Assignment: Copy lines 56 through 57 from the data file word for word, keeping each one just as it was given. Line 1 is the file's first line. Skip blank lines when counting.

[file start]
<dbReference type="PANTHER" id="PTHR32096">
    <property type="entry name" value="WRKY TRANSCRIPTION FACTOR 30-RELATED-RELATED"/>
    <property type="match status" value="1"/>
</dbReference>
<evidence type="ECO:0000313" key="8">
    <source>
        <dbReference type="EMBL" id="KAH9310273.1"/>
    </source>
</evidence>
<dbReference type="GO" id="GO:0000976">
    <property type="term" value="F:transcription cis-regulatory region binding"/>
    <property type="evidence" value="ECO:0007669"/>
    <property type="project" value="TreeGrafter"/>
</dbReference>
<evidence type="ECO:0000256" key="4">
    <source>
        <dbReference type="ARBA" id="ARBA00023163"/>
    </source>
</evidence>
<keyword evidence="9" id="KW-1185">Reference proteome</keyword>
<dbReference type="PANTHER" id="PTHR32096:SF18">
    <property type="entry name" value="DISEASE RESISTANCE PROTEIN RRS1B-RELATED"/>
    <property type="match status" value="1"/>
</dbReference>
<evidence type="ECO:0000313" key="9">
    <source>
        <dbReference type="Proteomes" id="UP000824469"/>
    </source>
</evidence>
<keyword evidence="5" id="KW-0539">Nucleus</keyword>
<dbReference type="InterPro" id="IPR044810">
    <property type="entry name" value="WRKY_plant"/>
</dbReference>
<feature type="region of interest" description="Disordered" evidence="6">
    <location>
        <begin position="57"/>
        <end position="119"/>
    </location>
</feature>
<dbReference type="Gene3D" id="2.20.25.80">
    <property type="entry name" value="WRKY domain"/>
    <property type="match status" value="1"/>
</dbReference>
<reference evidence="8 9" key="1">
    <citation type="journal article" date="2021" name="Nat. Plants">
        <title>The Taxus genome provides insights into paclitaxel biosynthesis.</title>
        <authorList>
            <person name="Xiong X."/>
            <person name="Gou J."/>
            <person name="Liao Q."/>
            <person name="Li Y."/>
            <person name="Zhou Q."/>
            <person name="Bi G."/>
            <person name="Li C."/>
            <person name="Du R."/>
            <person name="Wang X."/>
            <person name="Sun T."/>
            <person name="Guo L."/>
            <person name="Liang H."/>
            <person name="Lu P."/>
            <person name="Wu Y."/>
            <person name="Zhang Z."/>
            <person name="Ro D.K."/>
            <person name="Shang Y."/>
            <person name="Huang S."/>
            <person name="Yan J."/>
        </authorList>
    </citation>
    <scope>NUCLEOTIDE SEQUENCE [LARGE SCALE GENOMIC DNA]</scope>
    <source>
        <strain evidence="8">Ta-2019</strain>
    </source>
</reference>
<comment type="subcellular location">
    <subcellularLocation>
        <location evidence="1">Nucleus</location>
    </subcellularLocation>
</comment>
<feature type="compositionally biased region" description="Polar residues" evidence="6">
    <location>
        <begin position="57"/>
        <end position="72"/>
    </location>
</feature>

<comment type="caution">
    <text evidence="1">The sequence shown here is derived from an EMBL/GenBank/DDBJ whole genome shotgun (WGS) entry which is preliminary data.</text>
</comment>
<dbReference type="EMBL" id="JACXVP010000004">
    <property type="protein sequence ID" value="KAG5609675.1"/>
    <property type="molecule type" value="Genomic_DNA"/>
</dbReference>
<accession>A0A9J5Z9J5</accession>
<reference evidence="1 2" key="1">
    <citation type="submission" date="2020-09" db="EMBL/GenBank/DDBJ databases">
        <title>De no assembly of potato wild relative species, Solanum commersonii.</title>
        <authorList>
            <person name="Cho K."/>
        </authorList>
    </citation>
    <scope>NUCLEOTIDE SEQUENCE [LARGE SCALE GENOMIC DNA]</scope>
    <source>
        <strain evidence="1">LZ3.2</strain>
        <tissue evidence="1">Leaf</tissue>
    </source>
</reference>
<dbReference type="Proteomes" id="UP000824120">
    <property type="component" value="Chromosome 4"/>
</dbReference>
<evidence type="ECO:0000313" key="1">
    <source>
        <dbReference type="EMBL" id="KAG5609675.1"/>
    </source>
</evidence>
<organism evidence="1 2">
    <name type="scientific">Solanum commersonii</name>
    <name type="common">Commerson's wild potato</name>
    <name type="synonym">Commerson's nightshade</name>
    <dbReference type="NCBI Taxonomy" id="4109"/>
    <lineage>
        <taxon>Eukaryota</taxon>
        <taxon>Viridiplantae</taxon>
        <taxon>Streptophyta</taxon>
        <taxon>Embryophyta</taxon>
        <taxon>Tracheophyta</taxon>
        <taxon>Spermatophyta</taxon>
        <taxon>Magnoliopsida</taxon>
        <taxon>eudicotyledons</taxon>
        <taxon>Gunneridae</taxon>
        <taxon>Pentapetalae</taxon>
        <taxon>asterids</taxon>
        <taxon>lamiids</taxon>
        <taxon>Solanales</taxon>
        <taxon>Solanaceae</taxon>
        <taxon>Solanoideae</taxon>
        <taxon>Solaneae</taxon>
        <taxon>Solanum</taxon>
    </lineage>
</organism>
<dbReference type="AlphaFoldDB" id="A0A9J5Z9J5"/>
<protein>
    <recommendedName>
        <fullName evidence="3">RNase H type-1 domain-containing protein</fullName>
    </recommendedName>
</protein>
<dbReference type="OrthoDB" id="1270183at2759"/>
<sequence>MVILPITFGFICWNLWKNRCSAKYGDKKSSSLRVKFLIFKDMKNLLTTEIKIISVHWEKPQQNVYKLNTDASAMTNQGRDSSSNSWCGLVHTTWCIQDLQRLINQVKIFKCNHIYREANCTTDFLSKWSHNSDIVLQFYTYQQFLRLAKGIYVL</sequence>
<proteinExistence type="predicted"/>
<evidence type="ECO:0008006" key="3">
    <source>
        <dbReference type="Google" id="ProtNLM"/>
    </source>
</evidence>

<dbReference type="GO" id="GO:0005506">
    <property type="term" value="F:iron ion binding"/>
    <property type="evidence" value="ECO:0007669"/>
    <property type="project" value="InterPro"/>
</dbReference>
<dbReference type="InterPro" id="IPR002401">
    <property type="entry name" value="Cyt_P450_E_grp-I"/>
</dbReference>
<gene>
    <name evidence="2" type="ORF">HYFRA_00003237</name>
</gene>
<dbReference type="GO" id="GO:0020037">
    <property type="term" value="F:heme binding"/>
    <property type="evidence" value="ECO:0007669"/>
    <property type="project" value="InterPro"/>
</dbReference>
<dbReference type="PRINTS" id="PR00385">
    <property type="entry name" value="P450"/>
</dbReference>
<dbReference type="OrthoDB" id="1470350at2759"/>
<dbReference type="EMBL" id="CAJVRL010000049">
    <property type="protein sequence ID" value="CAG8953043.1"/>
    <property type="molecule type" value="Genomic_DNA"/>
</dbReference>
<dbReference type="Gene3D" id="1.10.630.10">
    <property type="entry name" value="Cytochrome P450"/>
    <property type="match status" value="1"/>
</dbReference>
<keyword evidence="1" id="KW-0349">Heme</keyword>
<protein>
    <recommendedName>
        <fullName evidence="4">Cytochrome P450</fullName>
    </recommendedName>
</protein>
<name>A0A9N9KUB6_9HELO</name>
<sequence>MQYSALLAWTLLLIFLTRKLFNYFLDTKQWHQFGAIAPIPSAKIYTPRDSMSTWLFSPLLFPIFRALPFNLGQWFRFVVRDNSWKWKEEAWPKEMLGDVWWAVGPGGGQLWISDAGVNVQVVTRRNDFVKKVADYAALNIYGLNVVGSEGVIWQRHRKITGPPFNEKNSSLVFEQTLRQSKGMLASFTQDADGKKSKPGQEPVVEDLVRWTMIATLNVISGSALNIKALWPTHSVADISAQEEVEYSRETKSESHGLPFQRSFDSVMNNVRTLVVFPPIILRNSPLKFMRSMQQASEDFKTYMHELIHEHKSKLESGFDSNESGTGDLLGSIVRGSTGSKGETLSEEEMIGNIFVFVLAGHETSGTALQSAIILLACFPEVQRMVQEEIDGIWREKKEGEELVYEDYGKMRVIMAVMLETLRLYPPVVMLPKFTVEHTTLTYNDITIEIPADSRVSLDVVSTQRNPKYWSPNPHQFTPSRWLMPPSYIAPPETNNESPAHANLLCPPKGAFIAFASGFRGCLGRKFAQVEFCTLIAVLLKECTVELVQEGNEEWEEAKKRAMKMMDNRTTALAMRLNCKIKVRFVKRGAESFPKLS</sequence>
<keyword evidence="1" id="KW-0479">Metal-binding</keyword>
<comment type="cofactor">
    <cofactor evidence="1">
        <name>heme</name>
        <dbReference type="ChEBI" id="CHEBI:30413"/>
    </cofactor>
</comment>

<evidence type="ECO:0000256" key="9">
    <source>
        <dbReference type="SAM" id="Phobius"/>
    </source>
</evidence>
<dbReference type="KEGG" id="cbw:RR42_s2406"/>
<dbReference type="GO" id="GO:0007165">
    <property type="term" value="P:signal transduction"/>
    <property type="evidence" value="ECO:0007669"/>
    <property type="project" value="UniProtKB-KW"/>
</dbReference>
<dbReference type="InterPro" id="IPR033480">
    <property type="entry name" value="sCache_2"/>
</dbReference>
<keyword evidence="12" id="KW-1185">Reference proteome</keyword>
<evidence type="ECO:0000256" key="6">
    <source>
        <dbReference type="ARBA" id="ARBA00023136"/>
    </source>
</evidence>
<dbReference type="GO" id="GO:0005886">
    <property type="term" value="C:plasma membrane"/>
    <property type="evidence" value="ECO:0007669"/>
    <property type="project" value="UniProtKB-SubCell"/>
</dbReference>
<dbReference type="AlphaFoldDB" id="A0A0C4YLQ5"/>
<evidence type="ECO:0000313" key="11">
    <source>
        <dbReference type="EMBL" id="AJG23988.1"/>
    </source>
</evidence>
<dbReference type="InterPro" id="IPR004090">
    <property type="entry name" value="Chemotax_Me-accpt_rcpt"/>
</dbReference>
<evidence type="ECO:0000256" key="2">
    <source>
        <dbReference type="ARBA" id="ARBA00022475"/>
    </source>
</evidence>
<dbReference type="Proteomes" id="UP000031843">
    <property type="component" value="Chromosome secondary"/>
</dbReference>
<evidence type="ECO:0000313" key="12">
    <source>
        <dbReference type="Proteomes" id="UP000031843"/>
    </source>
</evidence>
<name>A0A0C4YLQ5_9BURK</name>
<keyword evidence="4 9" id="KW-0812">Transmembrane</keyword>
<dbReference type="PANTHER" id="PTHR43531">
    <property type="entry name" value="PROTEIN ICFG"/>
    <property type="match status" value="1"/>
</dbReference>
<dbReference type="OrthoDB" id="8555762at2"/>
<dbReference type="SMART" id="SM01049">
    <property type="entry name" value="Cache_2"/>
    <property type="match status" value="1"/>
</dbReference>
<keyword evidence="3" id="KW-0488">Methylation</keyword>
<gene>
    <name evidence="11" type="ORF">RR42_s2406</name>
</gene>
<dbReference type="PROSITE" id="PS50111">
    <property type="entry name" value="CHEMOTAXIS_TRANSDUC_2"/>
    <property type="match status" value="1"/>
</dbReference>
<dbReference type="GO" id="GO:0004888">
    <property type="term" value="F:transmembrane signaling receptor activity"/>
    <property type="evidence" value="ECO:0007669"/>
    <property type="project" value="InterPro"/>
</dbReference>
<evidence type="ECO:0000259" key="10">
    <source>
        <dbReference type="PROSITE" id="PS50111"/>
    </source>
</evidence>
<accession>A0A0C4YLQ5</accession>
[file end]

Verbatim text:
            <person name="Wang X."/>
            <person name="Sun T."/>